hashObject = NULL,
ncores = 1)
```

So, the algorithm run… Let's see what information we can take out of it.

The main purpose of running SES algorithm is to see which variables should be selected as important. The indices of those variables are stored in `selectedVars`

.

```
ses_default_1st@selectedVars
```

```
## [1] 4 5 7 11
```

```
SelectedVars_names<-colnames(wine_dataset[ses_default_1st@selectedVars])
SelectedVars_names
```

```
## [1] "Alcalinity" "Magnesium" "Flavanoids" "Dilution"
```

Here, we see which are the important features.

But can we have them in an order, according to increasing p-value?

Yes, of course!

```
SelectedVars_indecies_Ordered<- ses_default_1st@selectedVarsOrder
SelectedVars_indecies_Ordered
```

```
## [1] 4 5 7 11
```

And what are the equivalent signatures?

```
ses_default_1st@signatures
```

```
## Var1 Var2 Var3 Var4
## [1,] 4 5 7 11
```

But what is the difference of signatures and this:

```
ses_default_1st@queues
```

```
## [[1]]
## [1] 4
##
## [[2]]
## [1] 5
##
## [[3]]
## [1] 7
##
## [[4]]
## [1] 11
```

Well, queues is a list containing a list (queue) of equivalent features for each variable included in selectedVars. An equivalent signature can be built by selecting one and only one feature from each queue. In our case there are no equivalent signatures, hence all variables have no equivalent variable.

What about the statistics corresponding to “p-values”? (Remember: higher values indicates higher association)

```
ses_default_1st@stats
```

```
## [1] 0.4599480 1.2376687 0.4068903 2.9376490 2.4364353 0.4707855 2.2854487
## [8] 0.3049473 1.8515479 0.5539026 2.0418569 0.8210702
```

But what is the difference between @stats and @pvalues?

```
ses_default_1st@pvalues
```

```
## [1] -0.4367580 -1.5255269 -0.3789372 -5.5846020 -4.1451887 -0.4488160
## [7] -3.7504527 -0.2734232 -2.7215042 -0.5441125 -3.1541338 -0.8849622
```

Both lists are almost the same, however, in @pvalues, for each feature included in the dataset, this vector reports the strength of its association with the target in the context of all other variables. Particularly, this vector reports the max p-values found when the association of each variable with the target is tested against different conditional sets. Lower values indicate higher association.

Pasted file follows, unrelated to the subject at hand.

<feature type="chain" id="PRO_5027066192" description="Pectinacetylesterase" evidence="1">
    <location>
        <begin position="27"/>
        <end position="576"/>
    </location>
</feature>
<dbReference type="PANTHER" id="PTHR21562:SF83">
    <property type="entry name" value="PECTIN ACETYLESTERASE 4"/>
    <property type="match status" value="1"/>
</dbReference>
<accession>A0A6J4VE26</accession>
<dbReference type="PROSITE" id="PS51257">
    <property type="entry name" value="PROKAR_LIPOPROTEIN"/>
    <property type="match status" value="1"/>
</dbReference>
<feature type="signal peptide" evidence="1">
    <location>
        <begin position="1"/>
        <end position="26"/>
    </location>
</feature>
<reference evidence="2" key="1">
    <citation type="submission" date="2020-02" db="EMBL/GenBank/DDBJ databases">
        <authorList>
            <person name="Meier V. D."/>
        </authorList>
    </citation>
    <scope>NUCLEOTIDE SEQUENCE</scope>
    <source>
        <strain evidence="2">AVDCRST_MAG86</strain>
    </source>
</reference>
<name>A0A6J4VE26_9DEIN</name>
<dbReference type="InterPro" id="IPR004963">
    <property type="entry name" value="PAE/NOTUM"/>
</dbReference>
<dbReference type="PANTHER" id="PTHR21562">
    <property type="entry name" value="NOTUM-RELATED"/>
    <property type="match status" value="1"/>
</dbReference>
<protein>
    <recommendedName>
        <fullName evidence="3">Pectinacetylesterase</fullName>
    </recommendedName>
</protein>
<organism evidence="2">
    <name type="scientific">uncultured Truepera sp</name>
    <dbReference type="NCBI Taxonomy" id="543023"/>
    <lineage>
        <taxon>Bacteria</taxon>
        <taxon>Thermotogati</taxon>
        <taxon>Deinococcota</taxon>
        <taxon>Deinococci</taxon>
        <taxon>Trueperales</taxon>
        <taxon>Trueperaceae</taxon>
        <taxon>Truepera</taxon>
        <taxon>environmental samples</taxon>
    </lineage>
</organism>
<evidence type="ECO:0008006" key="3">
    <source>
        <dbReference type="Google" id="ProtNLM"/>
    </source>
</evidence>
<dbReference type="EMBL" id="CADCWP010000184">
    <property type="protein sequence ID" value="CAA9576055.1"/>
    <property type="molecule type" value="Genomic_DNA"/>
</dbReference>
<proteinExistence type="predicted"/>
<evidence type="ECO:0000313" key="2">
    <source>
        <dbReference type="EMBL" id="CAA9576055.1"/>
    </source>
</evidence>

And are all hyper-parameters that were used for the algorithm also stored in this Object?

```
ses_default_1st@max_k # max_k option used in the current run
```

```
## [1] 3
```

```
ses_default_1st@threshold # threshold option used in the current run
```

```
## [1] -2.995732
```

```
ses_default_1st@test # character name of the statistic test used
```

```
## [1] "testIndFisher"
```

Ok! All this is perfect, but can we see the number of univariate associations?

```
ses_default_1st@n.tests
```

```
## [1] 55
```

**Attention** : If you have set `hash = TRUE`

(as we did), then the number of tests performed by SES will be returned. So actually here we are seeing the number of tests performed.

Ok, but in the beginning we said that if we enable `hash`

, then the univariate associations are also stored. How can we get them?

```
ses_default_1st@univ
```

```
## $stat
## [1] -2.079719 3.992701 2.492686 5.014962 -3.467758 -6.410909 -7.953067
## [8] -5.074785 1.851548 -3.557762 -7.324434 -4.260699
##
## $pvalue
## [1] -3.243966 -9.251082 -4.297126 -13.558111 -7.322485 -20.461002
## [7] -29.158820 -13.831160 -2.721504 -7.638713 -25.499442 -10.312081
```

And how quick has all this happened?

```
ses_default_1st@runtime
```

```
## user system elapsed
## 0.05 0.00 0.05
```

As mentioned before, we want to apply the analysis more than once. So, let's say that the goal is to apply the same analysis, but with a different threshold (0.1 instead of 0.05) and with a different max_k (4 instead of 3).
Remember that during the first run, we kept `hash = TRUE`

, therefore the information is stored in the created variable. `ini`

is a supposed to be a list. After running SES (or MMPC) with some hyper-parameters you might want to run SES again with different hyper-parameters. To avoid calculating the univariate associations (first step of SES) again, you can extract them from the first run of SES and plug them here. This can speed up the second run (and subsequent runs of course) by 50%.

In addition, supplying the hashObject also saves computational time as no extra tests will be performed.

```
### ~ ~ ~ Running SES For First Time ~ ~ ~ ###
ses_default_2nd <- MXM::SES(target = wine_target,
dataset = wine_dataset,
max_k = 4,
threshold = 0.1,
test = "testIndFisher",
ini = ses_default_1st@univ,
wei = NULL,
user_test = NULL,
hash = TRUE,
hashObject = ses_default_1st@hashObject,